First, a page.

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Movement Terminology & Biomechanical Principles
Kinesiology RHS 341 Lecture 1
Dr. Einas Al-Eisa
What & Why?
• Kinesiology = the study of movement
• It is not enough to know if a movement occurred or not. You have to know how the movement was produced, and if it was normal.
• If not, what was the cause of the abnormality, and what must be done to correct or improve it.
• Anatomical position = person standing upright, facing straight ahead, feet parallel and close, and palms facing forward.
• Fundamental position = palms facing the body.
Motion occurs in a plane about an axis
• Plane of motion = an imaginary two- dimensional surface through which a limb or body segment is moved.
• Axis of rotation = the axis which has a 90o relation ship to the plane of motion and around which the movement takes place
Planes of motion Plane Divides the body into:
Frontal (coronal) Front & back halves
Transverse (horizontal) Superior & inferior halves
Sagittal (median) Right & left halves
Flexion = movement in the sagittal plane away from the anatomical position
Extension = movement in the sagittal plane bringing the body part back to the anatomical position and beyond
Frontal plane motion:
Abduction = away from the midline
Adduction = toward the midline
Rotation = movement in the transverse plane
Lateral (external) rotation = when the bone rotates away from the midline
Medial (internal) rotation = when the bone rotates towards the midline
Circumduction = flexion, abduction, extension, & adduction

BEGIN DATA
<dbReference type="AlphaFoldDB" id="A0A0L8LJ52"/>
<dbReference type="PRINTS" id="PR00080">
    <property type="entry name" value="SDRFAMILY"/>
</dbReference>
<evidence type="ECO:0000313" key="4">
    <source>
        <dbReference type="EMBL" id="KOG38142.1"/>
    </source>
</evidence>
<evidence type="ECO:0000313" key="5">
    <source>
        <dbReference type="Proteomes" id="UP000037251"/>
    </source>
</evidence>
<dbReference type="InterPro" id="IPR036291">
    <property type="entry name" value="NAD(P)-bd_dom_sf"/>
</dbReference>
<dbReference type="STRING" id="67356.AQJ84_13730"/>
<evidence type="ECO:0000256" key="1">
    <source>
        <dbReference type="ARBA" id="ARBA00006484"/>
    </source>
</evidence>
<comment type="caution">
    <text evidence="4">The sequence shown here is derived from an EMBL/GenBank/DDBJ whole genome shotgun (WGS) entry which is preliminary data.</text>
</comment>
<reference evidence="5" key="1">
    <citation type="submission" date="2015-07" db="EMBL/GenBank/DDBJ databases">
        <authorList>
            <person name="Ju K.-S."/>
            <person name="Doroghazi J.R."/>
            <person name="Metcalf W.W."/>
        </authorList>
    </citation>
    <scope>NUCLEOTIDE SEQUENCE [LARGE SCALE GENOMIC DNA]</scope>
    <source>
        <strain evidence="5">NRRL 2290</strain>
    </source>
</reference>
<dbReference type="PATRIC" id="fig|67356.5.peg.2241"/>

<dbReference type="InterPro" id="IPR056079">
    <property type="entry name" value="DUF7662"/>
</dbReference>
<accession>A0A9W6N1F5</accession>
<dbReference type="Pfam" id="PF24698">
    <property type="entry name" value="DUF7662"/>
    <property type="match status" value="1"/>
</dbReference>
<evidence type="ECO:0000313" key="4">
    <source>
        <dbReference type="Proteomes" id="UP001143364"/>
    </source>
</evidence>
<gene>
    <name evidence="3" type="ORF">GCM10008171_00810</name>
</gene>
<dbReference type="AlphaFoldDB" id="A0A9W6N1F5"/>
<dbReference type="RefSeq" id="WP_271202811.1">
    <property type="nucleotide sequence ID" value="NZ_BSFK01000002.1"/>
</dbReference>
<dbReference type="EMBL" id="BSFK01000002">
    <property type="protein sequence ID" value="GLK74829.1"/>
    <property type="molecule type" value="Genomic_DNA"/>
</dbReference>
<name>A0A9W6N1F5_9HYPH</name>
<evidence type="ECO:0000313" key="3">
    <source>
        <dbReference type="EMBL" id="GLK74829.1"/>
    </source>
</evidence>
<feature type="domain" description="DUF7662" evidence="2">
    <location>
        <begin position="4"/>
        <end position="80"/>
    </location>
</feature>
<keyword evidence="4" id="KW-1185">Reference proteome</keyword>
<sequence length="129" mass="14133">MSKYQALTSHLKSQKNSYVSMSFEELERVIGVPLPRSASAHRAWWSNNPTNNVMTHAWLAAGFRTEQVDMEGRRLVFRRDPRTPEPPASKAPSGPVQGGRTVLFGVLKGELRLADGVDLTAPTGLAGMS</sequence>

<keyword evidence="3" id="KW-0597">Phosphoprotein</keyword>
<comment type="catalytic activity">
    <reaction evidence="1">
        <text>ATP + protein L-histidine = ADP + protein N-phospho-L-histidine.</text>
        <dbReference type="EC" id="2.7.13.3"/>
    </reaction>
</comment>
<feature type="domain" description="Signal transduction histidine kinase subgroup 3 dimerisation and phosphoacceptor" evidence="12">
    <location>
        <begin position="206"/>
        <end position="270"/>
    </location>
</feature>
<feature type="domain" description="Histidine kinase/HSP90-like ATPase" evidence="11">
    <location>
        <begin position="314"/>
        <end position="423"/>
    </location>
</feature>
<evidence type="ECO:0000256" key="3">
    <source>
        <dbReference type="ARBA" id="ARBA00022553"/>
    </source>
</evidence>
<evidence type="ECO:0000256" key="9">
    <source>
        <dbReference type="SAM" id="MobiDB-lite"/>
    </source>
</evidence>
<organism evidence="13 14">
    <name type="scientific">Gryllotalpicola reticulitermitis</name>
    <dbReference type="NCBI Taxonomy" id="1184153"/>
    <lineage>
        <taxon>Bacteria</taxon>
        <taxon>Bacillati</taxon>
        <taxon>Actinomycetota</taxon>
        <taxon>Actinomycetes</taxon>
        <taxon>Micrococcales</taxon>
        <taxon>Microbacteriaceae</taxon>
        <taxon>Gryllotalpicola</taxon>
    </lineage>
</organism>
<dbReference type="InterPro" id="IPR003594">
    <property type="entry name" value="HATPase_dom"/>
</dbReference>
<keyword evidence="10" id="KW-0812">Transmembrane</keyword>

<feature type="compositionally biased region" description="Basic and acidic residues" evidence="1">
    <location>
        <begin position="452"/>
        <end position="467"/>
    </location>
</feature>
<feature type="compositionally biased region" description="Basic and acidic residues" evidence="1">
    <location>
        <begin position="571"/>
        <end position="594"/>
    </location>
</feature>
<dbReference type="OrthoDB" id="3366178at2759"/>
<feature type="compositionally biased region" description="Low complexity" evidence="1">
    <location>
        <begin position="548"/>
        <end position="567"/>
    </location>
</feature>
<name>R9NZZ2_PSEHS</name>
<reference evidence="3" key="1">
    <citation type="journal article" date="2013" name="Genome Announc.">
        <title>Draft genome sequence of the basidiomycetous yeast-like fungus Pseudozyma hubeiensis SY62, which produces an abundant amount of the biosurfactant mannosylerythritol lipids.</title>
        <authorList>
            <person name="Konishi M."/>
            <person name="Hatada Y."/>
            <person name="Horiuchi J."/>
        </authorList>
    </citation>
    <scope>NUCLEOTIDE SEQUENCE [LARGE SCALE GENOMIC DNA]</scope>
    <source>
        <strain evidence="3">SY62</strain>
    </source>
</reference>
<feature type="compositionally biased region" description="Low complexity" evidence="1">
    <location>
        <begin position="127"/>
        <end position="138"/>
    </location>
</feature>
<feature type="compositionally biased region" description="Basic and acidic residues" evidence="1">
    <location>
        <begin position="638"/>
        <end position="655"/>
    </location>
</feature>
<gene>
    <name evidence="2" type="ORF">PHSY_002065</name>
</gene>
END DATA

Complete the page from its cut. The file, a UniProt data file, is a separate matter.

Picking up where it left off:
Planes of motion Plane Divides the
body into: Example Axis
Front & back halves
• Abduction/ adduction • Spinal lateral flexion
Anetroposterior (sagittal) axis
Superior & inferior halves
• Rotational movements (pronation/ supination)
Vertical (longitudinal) axis
Right & left halves
• Flexion/ extension • Sit-ups
Mediolateral (frontal) axis
• Most human movements take place in multiple planes.
• Although each specific joint movement can be classified as being in one of the three planes of motion, our movements are usually not totally in one specific plane but occur as a combination of motions in more than one plane, which is often called a diagonal plane.
A biomechanical analysis can be conducted from 2 perspectives:
• Kinematics = description of motion from a spatial & temporal perspectives without reference to the forces causing the motion (position, velocity, acceleration).
• Kinetics = description of forces acting on the body or any object.
Body movements occur at joints
• Joints = articulations between two or more bones.
• Bone structure determine the amount of movement in each joint.
• Some joints have no movement, other have slight mobility, and others are freely movable (depending on the joint type).
Types of Joints
Cartilagenous Amphiarthroidal Slightly movable
Fibrous Synarthroidal Immovable
Fibrous (Synarthroidal) = Immovable joints
Synchodroses = Fibrocatilagenous joint that allows very slight movement
Syndesmosis = bones held together by strong ligaments that allow minimal movement
Inferior tibiofibular joint
Synovial joint = Freely movable
Movement Terminology & Biomechanical Principles What & Why? Reference Position Motion occurs in a plane �about an axis Planes of motion Planes of motion Directional Terms A biomechanical analysis can be conducted from 2 perspectives: Body movements occur at joints